SCOTUS – shipping safety and oil spill cleanup

MARY REICHARD, HOST: It’s Tuesday, the last day of March, 2020.

So glad you’ve chosen to start your day with The World and Everything in It. Good morning, I’m Mary Reichard.

NICK EICHER, HOST: And I’m Nick Eicher. 

The Supreme Court handed down one opinion yesterday. The case involves oil spills and cleanup costs.

A majority of justices held the charterer of an oil tanker is the one responsible for cleanup costs after a spill. 

The case goes back to the year 2004, when a tanker hit an abandoned anchor in a waterway near a docking site in New Jersey. Six thousand barrels of crude oil spilled into the Delaware River. The cleanup cost was $143 million.

REICHARD: Federal law made the ship owner initially responsible for that cost, in part reimbursed by the federal government. Both went after the company that chartered the oil tanker in the first place, CITGO. But CITGO argued its contract with the ship owner meant it only had to use due diligence to ensure the ship’s safety. It didn’t guarantee that everything would go right.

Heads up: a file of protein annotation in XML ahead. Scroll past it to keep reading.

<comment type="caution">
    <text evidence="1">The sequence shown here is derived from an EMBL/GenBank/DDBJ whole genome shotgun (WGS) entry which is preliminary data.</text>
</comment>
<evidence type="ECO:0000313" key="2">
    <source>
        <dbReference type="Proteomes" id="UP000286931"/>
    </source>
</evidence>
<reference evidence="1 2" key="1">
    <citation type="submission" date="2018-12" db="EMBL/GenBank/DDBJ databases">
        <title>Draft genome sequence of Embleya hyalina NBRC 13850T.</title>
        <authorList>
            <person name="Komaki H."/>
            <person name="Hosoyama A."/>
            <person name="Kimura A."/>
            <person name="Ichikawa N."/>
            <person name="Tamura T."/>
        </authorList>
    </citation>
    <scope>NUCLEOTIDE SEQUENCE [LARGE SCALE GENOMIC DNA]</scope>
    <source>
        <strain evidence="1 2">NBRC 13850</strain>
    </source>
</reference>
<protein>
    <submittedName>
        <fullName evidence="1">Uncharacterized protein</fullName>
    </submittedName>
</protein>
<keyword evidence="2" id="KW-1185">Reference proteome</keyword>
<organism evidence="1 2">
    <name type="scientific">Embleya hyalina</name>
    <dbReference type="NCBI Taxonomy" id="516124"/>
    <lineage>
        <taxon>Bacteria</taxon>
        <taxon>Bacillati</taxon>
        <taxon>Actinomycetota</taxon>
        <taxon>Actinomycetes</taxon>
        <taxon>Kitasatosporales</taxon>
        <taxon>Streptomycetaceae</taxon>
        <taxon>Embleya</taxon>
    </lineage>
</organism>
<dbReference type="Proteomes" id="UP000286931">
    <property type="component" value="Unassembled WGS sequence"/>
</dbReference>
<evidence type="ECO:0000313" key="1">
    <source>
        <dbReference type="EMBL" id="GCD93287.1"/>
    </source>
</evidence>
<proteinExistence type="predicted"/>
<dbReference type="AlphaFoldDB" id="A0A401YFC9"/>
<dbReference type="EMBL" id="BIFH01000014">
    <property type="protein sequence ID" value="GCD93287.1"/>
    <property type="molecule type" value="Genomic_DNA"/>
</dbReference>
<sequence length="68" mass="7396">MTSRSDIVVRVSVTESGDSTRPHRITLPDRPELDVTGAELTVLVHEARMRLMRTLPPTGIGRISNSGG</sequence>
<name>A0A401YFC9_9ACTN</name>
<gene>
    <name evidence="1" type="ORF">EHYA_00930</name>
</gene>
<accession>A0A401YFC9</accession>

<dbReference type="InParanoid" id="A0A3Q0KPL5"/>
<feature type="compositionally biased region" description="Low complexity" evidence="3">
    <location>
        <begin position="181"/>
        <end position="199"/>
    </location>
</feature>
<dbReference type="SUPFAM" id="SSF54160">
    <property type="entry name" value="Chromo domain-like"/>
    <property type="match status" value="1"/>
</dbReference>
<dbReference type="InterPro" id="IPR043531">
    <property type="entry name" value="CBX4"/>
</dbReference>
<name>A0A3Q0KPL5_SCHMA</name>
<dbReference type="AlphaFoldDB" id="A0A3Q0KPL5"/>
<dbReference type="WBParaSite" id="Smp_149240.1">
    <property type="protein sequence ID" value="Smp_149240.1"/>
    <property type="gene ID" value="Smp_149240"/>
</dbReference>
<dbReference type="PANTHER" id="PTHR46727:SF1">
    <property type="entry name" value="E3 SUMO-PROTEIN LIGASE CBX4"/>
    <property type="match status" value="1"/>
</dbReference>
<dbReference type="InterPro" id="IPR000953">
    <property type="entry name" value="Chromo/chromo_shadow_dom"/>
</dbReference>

The court disagreed.

Tough ruling against CITGO, but the majority seven were clear that charter vessel companies can write contracts that place limits on their liability.

(AP Photo/Patrick Semansky) In this March 16, 2020 photo, people walk outside the Supreme Court in Washington. 

WORLD Radio transcripts are created on a rush deadline. This text may not be in its final form and may be updated or revised in the future. Accuracy and availability may vary. The authoritative record of WORLD Radio programming is the audio record.

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